Reiji Amaha “emerald” (Review)

VAZZROCK‘s bi-color series is in its 9th entry however, the quality continues as high as ever. ROCK DOWN‘s Reiji Amaha is a solid entry in the series that brings to the spotlight jazz-rock and a nostalgic 80’s pop sound.

Title:  天羽玲司-emerald-
Label: Tsukipro/Movic
Release date: 26/10/2018
Genre: Jazz-Rock / City Pop

Tracklist:

1 - DRAMA「ちょっとは距離を縮めよう」
2 - DRAMA「ありがとう」
3 - Rendez-vous
4 - 純情グラフィティ (duet with Taito Ban)
5 - Rendez-vous -off vocal-
6 - 純情グラフィティ -off vocal-

Track by track analysis:

3 – Rendez-vous

Rendez-vous brings the flamboyance of jazz-rock back to the spotlight. Everything about this instrumental is upbeat. VAZZROCK has had several jazz-rock entries in this bi-color series, however this song doesn’t sound anything alike those. Jazz’s trademark splashy drums and fast paced beats are a must to not only create an entertaining tempo for this song, but also to take the listener to a jazz club soundscape. At the same time playful organ melodies, a groovy bass line and blues-y guitar licks and riffs make it impossible to ignore this song.

Takuya Sato delivered an entertaining performance, grabbing the listener’s attention in the chorus.  With his sweet low toned vocals and control, he is a perfect fit for this classy jazz-rock tune. Solid opening song. 4.5/5

4 – 純情グラフィティ (duet with Taito Ban)

Junjou Graffiti‘s instrumental, counting with old school synths, fancy piano melodies, a simple drum machine beat,  a groovy bass line, strings and a whole lot of atmospheric synth hits, is an ode to 80’s Japanese pop. Although City pop is slowly being brought back to the spotlight, it has been a while since we’ve listened to such a good rendition of that nostalgic 80’s pop sound.

This duet features Takuya Sato and Taito Ban. Now, as far as singing goes, everyone knows Sato‘s worth as a singer, he’s proven it multiple times across several music projects. He’s a talented singer that can adapt well to other singers and has a lot of confidence and control over his low and mid registers. The question, however, was how would his counterpart, Taito Ban fare. Ban surprises with a solid performance. His singing tone is a bit nasal yet, at the same time, it is incredibly smooth. He balanced well with Sato‘s sweet mid-tones. The duo’s performance flowed well and fit the instrumental’s vibe. Junjou Graffiti is a throwback song like no other throwback song. 5/5

Final rating:

As we approach the end of VAZZROCK‘s bi-color series, the quality continues as high as ever. ROCK DOWN‘s members continue as well to show their unique colors and bring interesting music to the table.

This release put emphasis on a fun and upbeat sound that easily captures the listener’s attention. Simple melodies, catchy hooks and funky instrumentalization are some of the things that stand out when listening to this release.

There is the flamboyance of jazz-rock found in the melodies of Rendez-vous and nostalgic City pop in Junjou Graffiti. Now, the later was something unexpected. In past bi-color releases, there have been several throwback songs released. However, none of those really embraced City pop, music genre (or sub-genre of pop music) that originated in Japan in the 80’s. Up until recently, that unique sound had been a thing of the past. Its simplicity, energy and groove are slowly making their return, either by being incorporated in a variety of music genres or by modern performances with the genre. This song follows the later. The instrumental might be of higher quality in comparison with songs of the genre released 30 years ago but this is, in my opinion, how and what City pop would sound like if it had been produced with today’s high fidelity gear.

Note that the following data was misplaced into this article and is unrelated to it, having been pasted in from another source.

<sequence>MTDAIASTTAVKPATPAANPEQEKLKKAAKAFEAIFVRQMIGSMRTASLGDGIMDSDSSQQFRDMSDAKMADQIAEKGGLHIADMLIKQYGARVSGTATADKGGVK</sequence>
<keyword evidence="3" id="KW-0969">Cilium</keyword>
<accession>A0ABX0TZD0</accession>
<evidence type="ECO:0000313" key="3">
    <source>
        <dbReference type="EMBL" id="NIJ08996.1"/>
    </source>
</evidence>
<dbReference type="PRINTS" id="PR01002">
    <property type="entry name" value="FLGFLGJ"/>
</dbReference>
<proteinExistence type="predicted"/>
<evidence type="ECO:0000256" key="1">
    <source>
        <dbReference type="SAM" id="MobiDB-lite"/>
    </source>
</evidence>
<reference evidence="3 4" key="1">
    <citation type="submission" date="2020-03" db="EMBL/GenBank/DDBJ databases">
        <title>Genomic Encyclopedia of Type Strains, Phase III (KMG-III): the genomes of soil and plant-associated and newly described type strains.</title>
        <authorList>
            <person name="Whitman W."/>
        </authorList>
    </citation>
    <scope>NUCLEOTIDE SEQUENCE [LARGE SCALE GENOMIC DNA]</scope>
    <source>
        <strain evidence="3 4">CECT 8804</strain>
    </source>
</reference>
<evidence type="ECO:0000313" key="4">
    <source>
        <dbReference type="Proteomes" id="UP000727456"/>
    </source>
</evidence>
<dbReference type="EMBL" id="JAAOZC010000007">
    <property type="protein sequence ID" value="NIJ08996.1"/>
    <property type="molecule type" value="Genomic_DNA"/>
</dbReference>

Takuya Sato‘s performance in Rendez-vous was energetic but there was something lacking in the verses – as opposed to the flair that he brought to the chorus – that made it sound like he was shying away in his performance. It is still a solid performance but one that doesn’t stand out in this release. On the other hand, Junjou Graffiti continues VAZZROCK’s trend of all duets stealing the show. Taito Ban‘s vocals might not be among the best in this franchise but those are certainly interesting and with a lot of room for improvement. He showed a good control over his tone and that he can harmonize as well as contribute with smooth mid-tones. Sato and Ban’s singing tones don’t overlap which gave them more than enough room to shine. Their performance is one of the reasons why Junjou Graffiti is the best song in this release.

All in all, Reiji Amaha’s “emerald” might have failed to hit the mark, especially with a bit of shyness on the vocal end, however its entertaining tunes and consistent performances make this release another solid entry in the bi-color series.

VAZZROCK” bi-color Series (9) “Reiji Amaha – emerald –” is available for purchase at CDJAPAN.

"VAZZROCK" bi-color Series / Reiji Amaha (Takuya Sato) & Ayumu Tachibana Ayumu (Taito Ban)
Reiji Amaha (Takuya Sato) & Ayumu Tachibana Ayumu (Taito Ban)

 

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